Business Rx: Fresh advice for selling fruits and vegetables
Longtime friends Christos Marafatsos and Kosta Dionisopoulos were in college when they decided they’d rather work for themselves.
With Dionisopoulos’s family in the fresh produce business, he had familiarity with the industry. And with the number of restaurants in Washington, he and Marafatsos knew there was room in the market for another distributor.
After eight months of rigorous market research and careful study of their competitors, Marafatsos and Dionisopoulos bought their first truck and started Delta Produce in September 2009.
“Delta Produce distributes fresh fruits and vegetables to restaurants, government agencies, country clubs, franchises, hotels and food service establishments throughout the Washington metro area. The perishable commodities sector is valued at more than $2 billion in this region alone.
“We offer more services than our competitors, including a full-time engineer to help customers build Web sites and market on social networks. No one else is offering this kind of service. We also pull together multiple orders to make sure every individual customer gets the best possible prices.
“Even starting up during the recession, we’ve had a lot of early success and we’ve been expanding at a great pace. We’ve nearly doubled our sales in the past year and we currently employ 18 people. We’ve added warehouse space in D.C. And we’ve broken into the government sector, landing contracts to serve cafeterias at the White House and 20 other government agencies. We’ve upped our operations to close to 24-hours, and we’ve expanded our geographic reach into Pennsylvania.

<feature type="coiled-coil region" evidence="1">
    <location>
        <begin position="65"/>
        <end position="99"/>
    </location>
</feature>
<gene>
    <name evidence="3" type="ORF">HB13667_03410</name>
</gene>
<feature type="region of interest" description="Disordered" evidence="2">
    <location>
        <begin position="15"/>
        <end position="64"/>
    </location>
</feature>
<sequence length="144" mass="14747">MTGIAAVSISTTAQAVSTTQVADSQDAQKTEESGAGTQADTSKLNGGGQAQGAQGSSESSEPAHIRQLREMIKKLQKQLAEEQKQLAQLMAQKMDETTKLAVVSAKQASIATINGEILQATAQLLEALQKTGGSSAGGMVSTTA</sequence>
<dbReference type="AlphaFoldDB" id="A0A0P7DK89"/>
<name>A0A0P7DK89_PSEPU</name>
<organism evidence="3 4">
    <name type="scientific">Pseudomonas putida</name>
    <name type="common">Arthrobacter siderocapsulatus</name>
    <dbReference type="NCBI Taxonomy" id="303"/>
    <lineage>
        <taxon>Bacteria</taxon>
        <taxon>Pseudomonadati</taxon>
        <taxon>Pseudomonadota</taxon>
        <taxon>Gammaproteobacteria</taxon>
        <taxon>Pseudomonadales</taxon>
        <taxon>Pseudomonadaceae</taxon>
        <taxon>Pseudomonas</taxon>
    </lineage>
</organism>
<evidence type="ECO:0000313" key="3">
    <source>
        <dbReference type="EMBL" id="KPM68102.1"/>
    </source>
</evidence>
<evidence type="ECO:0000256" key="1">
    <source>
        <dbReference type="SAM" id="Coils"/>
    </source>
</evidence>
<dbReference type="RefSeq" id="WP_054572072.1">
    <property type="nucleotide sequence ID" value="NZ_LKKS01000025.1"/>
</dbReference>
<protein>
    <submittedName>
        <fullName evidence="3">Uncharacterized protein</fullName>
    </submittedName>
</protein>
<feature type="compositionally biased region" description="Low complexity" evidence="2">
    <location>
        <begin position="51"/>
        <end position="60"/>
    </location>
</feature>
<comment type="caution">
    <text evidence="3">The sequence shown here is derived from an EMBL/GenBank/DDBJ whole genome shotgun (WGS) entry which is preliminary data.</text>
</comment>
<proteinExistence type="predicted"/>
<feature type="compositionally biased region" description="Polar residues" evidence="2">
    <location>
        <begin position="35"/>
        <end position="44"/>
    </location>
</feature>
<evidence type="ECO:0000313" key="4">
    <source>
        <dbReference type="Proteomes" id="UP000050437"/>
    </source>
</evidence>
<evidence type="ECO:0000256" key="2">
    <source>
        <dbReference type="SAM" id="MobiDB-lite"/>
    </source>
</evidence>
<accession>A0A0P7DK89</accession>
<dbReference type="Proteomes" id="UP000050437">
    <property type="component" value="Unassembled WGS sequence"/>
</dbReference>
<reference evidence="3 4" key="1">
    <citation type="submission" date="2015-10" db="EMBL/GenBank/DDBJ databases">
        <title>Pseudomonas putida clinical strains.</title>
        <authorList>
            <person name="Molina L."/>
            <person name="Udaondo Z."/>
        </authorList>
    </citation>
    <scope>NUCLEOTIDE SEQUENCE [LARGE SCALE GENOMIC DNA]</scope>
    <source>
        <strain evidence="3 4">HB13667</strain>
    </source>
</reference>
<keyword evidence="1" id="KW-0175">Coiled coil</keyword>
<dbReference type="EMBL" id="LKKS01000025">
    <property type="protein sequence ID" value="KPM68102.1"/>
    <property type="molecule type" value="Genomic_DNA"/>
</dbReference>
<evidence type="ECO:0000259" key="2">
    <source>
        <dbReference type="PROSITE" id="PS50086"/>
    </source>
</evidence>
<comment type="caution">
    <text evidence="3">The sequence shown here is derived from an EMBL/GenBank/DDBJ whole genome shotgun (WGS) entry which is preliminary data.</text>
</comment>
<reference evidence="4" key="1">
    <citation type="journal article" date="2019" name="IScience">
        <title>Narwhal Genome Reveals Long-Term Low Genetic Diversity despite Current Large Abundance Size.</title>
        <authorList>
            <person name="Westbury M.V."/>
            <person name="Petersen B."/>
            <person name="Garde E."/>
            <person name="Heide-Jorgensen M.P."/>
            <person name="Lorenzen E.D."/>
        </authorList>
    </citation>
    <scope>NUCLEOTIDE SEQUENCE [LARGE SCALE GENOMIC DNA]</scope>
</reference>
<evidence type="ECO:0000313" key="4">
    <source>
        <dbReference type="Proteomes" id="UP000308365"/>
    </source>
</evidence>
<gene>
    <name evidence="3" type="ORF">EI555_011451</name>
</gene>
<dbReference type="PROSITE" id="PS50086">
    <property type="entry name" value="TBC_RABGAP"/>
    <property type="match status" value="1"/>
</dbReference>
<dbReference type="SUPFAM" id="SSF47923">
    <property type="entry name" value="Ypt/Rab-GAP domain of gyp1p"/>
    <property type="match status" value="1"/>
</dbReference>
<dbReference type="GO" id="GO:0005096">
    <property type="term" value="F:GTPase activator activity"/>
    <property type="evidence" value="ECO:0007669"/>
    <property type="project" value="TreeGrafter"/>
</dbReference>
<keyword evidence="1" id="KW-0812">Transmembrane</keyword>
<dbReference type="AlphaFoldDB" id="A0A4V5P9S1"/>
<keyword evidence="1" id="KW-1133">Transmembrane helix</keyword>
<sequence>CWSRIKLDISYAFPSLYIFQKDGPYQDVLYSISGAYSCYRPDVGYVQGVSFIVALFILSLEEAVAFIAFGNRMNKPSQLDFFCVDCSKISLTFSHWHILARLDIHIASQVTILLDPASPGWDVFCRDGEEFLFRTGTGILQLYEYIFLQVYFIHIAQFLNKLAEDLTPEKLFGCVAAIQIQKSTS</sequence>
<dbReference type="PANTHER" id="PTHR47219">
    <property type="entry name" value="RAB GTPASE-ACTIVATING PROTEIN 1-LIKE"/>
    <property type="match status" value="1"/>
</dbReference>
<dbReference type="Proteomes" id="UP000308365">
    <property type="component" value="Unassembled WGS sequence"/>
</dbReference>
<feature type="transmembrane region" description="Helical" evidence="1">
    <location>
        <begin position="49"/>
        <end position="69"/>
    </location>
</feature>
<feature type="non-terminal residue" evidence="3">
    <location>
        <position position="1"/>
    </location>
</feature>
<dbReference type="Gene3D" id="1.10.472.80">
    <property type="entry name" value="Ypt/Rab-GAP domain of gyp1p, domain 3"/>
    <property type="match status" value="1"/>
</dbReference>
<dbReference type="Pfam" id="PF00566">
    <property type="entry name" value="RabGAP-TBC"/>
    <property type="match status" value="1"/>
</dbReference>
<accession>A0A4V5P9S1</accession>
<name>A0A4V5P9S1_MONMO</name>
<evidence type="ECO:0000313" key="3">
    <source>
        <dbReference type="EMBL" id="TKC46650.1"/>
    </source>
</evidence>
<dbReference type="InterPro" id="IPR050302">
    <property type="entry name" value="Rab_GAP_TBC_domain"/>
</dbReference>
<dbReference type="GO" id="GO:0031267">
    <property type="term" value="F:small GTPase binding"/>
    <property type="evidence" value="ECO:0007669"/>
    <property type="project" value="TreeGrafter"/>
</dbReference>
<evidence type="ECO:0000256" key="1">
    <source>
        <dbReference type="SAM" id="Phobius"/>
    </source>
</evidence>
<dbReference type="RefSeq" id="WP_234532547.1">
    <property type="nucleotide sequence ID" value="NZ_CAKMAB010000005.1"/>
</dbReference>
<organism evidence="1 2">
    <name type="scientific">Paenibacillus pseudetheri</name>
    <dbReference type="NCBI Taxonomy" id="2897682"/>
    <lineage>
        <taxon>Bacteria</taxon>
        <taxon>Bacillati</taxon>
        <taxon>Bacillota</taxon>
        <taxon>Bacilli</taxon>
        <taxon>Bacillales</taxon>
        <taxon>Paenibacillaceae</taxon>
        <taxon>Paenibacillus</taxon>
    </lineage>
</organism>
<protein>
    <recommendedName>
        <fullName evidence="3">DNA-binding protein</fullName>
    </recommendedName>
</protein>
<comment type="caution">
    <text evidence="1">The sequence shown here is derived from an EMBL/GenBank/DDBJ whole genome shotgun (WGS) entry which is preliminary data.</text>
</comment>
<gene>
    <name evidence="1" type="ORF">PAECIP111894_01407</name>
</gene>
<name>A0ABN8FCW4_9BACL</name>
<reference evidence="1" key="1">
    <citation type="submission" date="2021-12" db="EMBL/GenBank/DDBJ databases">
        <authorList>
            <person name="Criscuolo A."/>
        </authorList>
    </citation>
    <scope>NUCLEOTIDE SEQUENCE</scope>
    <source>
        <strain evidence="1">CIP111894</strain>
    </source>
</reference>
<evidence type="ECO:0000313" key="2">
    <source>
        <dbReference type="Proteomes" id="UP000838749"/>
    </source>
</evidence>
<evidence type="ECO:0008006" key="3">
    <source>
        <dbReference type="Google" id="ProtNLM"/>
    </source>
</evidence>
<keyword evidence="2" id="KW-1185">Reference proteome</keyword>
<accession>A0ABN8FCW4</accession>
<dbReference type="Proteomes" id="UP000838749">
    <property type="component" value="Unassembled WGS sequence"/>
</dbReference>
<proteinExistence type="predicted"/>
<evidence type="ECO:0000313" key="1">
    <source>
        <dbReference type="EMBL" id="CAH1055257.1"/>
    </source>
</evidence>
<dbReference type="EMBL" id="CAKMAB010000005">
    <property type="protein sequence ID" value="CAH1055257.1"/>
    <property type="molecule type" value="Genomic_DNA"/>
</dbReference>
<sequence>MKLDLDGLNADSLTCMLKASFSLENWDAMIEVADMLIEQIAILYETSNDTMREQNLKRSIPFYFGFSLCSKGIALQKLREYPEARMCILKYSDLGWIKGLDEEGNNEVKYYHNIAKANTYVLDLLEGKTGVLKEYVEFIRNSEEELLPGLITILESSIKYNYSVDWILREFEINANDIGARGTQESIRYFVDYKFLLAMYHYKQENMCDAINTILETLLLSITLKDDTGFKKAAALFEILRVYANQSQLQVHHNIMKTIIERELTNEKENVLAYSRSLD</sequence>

“Kosta and I are concentrating on business development, and we’ve hired someone to run the operations side of Delta Produce. Right now, we’re creating a sales team (up to this point, we’ve been the primary sales force), so we’re interviewing several candidates each week. As we add to the team, we need to make sure we add the right people and that they sell our company the right way.
“As we land larger clients, they want bigger lines of credit. As a startup company, cash flow can be an issue. Our suppliers need to be paid, but our customers may want 30- or 60-day lines of credit before they pay us. We’ll have to figure how to balance that and still stay cash-flow positive.”
Asher Epstein, managing director, Dingman Center for Entrepreneurship
“As you expand, your scaling issues boil down to systems and people.
“The system you’ve established is the lifeblood of your organization, but you shouldn’t necessarily always do things the same way because that’s the way you started out. Don’t make this a communal responsibility — have one person accountable for systems/operations with a rigorous review process and continual assessment for constant improvement to efficiency.
“Have at least monthly team meetings. As Delta Produce grows, your touch point with each individual employee will diminish so you have to think about how to put your stamp on the culture in a tangible way.
“Money is what runs this business. You’ll be paying your suppliers today, but your customers rely on paying you later through lines of credit. You need ways to fund that gap. There are options — you could raise an equity investment, seek an angel investor or secure a bank loan. Do a rigorous forecast of cash flow. Don’t put yourself in a position where you’re over-leveraged.
“Another option: Let your customers close your cash-flow gap. See if there is a model where you can incentivize customers to pay earlier through discounts or other benefits. Think about aggressive ways that you can get your customers to pay early and often and let them benefit, too.”
Delta Produce is in the running in Bloomberg BusinessWeek as the top promising company started by young entrepreneurs under 25.
(Voting ends Oct. 20.)